Blue Whale: Sadism in the Virtual World

Not long ago, I came across a news story that left me with an indescribable feeling. One part of me wished to believe that what I had read couldn’t possibly be true, seeking solace in denial. However, my curious side, questioning, “Could such a thing really be true?” prevailed, and I typed those three words into a search engine: “Blue Whale Game.”

According to the article I read, the family held the Blue Whale game responsible for the suicide and death of a 14-year-old child. What kind of game was this? Did it have an excessively dark or depressing content? Was it manipulating its players to the point of neglecting their basic needs? I just couldn’t quite grasp the connection between an online game and suicide.

The Blue Whale game, responsible for the deaths of over a hundred children around the world, mostly in Russia, consists of 50 tasks given to the player over 50 days. These tasks are disturbing in nature and are particularly required to be completed at midnight. The intensity of the tasks increases each day, ultimately culminating in a final task that orders the player to take their own life.

The creator of the game is a 21-year-old young man in Russia who had some education in psychology and audio engineering and was expelled from university. He stated that the purpose of creating this game was to drive individuals with no value to society to commit suicide to “cleanse” society. The game is named after the Blue Whales that are believed to beach themselves due to depression. The ultimate goal is for the victim to become a Blue Whale. The game cannot be found through search engines; it spreads through closed social media groups, where the game’s administrator allegedly sends a virus-infected link to obtain players’ personal information and manipulate them into continuing to play.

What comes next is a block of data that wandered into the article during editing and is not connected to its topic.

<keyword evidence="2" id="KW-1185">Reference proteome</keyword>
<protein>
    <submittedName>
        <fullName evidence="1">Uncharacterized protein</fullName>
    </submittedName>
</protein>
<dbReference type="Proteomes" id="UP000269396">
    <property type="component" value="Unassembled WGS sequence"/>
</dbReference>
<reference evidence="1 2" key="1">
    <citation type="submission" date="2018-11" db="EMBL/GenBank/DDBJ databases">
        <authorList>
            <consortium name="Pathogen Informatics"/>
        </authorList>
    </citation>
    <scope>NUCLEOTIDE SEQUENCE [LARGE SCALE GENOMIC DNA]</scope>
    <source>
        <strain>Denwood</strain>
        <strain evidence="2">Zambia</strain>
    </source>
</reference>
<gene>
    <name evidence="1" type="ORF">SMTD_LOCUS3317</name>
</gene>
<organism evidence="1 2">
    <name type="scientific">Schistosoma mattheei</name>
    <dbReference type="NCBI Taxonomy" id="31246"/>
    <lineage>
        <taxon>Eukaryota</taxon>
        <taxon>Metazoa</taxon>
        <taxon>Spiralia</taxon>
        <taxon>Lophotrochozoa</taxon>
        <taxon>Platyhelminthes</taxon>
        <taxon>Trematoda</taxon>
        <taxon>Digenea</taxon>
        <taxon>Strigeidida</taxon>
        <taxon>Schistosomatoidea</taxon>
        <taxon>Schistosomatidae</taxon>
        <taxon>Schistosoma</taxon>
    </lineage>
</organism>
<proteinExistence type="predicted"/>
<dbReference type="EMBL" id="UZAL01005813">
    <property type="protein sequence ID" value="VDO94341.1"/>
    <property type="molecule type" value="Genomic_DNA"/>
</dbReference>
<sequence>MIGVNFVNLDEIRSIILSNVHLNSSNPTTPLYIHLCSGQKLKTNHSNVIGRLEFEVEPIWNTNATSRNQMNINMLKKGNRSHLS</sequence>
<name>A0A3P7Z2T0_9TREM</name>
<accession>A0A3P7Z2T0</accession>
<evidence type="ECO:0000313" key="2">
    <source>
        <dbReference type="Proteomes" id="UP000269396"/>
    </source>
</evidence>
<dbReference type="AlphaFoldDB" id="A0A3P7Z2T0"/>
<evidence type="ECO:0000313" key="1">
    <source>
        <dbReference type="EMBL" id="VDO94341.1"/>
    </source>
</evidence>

Driven by curiosity, I researched this game while on vacation in a small coastal town. I couldn’t get out of the eerie black well I fell into for a long time maybe as I encountered the darkest side within man, at such a time when the pleasure principle is dominant and the world is rosy. The question, “How can someone’s mind design such a game?” continued to echo in my ears. This question coincided with the theme of November’s issue of Psikeart that I had been contemplating for a while: Sadism. As I was searching for a literary or movie character to explore under the theme of Sadism, the character I was seeking jumped out of a news clipping. Although I strive to adhere to the principle that nothing about human nature is alien to me, it seemed that, in this context, I needed the alienating impact of fictional characters. Nevertheless, all fictional characters, whether they represent examplars of virtue or ruthless serial killers, were born from the depths of the same unfathomable abyss we call the “psyche”.

19th-century psychiatrist Philippe Pinel, who coined the concept of psychopathy, described it as impulsive violence that arises despite the absence of mental and cognitive limitations. In modern times, the term psychopathy is predominantly used for more aggressive, punitive, and narcissistic manifestations of antisocial personality disorders. In contrast, sadism generally denotes deriving pleasure from causing pain to others. Sadistic individuals place significant importance on dominance and control. In typical developmental trajectories, as a baby encounters the constraining elements of the real world, they are expected to relinquish their fantasies of omnipotence. However, in cases of pathological grandiosity, an individual who believes they are of lesser value tends to denigrate others. In reality, their need to perceive others as inferior is driven by their own feelings of worthlessness (Knoll and Hazelwood, 2009).